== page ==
Obama officially names Geithner next US Treasury secretary

In a move that was widely expected, Geithner will replace Hank Paulson as the US's top economic legislator when the Obama administration takes control at noon on January 20, 2009.

In making the announcement, Obama heaped praise on Geithner's "unparalleled understanding of our current economic crisis in all of its depth, complexity and urgency" and pointed to his "stellar performances and outstanding results at every stage of his career. Tim has earned the confidence and respect of business, financial and political leaders around the world."

Geithner, who has been in his current role as head of the New York Fed since November 2003, has forged a career in financial policy-making, in contrast to Paulson, who spent 32 years at investment bank Goldman Sachs.

Geithner joined the Treasury Department in 1988. He rose through the ranks to reach undersecretary of the Treasury for international affairs by 1999, where he worked under former Treasury secretary Lawrence Summers - who will take over in January as director of the National Economic Council.

Subsequently, Geithner joined the International Monetary Fund in 2001, where he was director of the policy development and review department for two years before returning to the Fed as president.

Intimately involved in the world of derivatives and structured finance, Geithner has been a driving force behind efforts to establish a central counterparty for credit default swaps in recent years, liaising with interested parties in the private sector - in the form of the Operations Management Group - and testifying before Congress on the progress being made.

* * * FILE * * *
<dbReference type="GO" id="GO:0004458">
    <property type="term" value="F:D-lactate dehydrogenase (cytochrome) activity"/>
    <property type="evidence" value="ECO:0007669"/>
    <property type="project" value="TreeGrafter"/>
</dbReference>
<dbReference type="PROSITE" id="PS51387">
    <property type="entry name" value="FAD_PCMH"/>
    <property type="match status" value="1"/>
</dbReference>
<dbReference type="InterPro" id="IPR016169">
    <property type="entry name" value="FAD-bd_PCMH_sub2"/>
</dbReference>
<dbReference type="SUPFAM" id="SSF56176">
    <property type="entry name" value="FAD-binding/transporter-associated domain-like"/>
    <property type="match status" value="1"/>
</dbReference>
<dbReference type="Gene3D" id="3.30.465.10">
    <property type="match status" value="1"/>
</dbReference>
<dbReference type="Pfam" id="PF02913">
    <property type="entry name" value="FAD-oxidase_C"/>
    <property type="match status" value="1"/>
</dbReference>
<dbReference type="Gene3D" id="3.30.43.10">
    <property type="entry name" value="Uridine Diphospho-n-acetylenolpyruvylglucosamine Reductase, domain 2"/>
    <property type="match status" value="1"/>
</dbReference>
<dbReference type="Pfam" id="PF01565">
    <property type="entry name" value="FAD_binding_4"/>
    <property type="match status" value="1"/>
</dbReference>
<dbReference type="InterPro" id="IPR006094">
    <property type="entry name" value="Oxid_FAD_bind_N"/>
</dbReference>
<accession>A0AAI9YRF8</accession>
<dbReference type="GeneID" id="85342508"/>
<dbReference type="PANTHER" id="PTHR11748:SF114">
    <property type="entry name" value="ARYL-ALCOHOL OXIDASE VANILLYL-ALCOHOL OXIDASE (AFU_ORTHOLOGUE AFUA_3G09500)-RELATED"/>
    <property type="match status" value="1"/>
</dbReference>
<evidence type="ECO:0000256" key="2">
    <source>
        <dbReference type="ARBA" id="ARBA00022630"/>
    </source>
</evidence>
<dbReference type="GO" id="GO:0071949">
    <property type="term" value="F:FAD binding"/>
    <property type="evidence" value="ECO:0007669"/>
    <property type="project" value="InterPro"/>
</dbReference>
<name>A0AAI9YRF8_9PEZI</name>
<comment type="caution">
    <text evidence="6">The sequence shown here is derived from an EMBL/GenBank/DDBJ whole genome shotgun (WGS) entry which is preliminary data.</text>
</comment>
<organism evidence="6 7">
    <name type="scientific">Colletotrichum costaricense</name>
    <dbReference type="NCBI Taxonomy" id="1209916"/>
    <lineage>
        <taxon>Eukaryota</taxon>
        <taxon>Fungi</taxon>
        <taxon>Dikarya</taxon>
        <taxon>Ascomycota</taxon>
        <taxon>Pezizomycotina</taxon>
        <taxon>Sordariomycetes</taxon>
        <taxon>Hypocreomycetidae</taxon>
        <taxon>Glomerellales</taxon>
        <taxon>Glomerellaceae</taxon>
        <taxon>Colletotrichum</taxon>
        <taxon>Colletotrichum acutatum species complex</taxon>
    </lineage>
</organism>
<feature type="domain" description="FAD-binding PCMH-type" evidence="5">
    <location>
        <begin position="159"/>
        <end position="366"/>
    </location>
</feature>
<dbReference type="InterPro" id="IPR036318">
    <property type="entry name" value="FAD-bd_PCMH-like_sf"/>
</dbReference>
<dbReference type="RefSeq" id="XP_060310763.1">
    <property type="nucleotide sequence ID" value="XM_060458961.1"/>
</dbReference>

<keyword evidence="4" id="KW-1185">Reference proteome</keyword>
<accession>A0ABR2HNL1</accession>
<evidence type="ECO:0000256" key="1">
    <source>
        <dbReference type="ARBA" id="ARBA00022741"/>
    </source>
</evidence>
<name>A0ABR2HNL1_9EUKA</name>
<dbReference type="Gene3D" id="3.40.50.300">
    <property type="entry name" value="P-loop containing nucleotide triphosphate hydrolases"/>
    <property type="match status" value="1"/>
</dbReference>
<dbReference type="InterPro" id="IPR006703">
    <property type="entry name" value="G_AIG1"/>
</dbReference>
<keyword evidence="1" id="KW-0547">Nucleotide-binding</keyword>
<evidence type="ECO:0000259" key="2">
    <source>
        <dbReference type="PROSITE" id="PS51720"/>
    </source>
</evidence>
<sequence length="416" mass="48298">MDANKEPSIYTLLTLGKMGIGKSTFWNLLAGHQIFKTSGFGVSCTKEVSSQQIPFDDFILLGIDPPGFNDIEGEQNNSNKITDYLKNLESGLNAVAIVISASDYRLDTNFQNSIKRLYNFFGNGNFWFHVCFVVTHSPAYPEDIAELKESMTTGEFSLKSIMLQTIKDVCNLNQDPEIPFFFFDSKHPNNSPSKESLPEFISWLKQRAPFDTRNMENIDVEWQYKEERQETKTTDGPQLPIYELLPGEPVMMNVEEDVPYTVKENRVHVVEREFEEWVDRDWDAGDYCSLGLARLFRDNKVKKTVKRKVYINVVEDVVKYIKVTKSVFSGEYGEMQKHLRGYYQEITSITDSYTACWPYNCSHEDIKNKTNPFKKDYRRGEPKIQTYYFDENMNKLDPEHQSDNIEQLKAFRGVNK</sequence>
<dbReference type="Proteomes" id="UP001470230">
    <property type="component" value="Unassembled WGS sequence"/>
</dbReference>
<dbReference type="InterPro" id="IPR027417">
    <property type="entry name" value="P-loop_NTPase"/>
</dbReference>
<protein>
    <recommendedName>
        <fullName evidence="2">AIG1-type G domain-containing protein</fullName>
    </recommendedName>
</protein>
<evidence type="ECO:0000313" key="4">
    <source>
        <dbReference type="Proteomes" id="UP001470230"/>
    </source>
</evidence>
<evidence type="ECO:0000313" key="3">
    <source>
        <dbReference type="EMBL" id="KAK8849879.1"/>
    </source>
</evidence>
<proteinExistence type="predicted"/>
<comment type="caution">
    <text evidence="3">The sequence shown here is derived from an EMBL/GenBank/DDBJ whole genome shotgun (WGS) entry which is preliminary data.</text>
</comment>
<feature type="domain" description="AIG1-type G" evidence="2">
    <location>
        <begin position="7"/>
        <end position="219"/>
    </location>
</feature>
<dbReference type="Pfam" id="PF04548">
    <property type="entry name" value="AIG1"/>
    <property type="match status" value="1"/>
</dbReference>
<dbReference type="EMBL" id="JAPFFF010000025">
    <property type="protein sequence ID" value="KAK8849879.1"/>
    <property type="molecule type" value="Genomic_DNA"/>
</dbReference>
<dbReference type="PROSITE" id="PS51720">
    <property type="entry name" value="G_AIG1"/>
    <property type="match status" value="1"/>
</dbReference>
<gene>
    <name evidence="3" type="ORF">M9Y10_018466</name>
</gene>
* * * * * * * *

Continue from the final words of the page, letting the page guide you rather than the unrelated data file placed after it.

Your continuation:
He has also been a central figure in the regulatory response to the credit crisis. In March, as Bear Stearns headed towards collapse, it was Geithner who approached JP Morgan chief executive Jamie Dimon to engineer an eleventh hour rescue, putting up the New York Fed's own money to back-stop up to $29 billion in losses to seal the deal.

More recently, Geithner tried to conjure a similar rescue for Lehman Brothers in mid-September, hosting a weekend of intense meetings in Lower Manhattan in an attempt to broker a deal to save the collapsing dealer. With no offer of government backing, however, the meetings achieved little other than the acquisition of Merrill Lynch by Bank of America.

Geithner's first job as Treasury secretary will probably be to decide whether a $25 billion relief package should be extended to Detroit's big three automakers - Ford, General Motors and Chrysler. Also on the agenda will be how to allocate the remaining $60 billion in cash from the first half of the Troubled Assets Relief Programme, and whether to ask Congress to release the remaining $350 billion.

See also: CDS clearing house to miss November 30 deadline
BoA's decision sounded death knell for Lehman
New York Fed extends back-office targets

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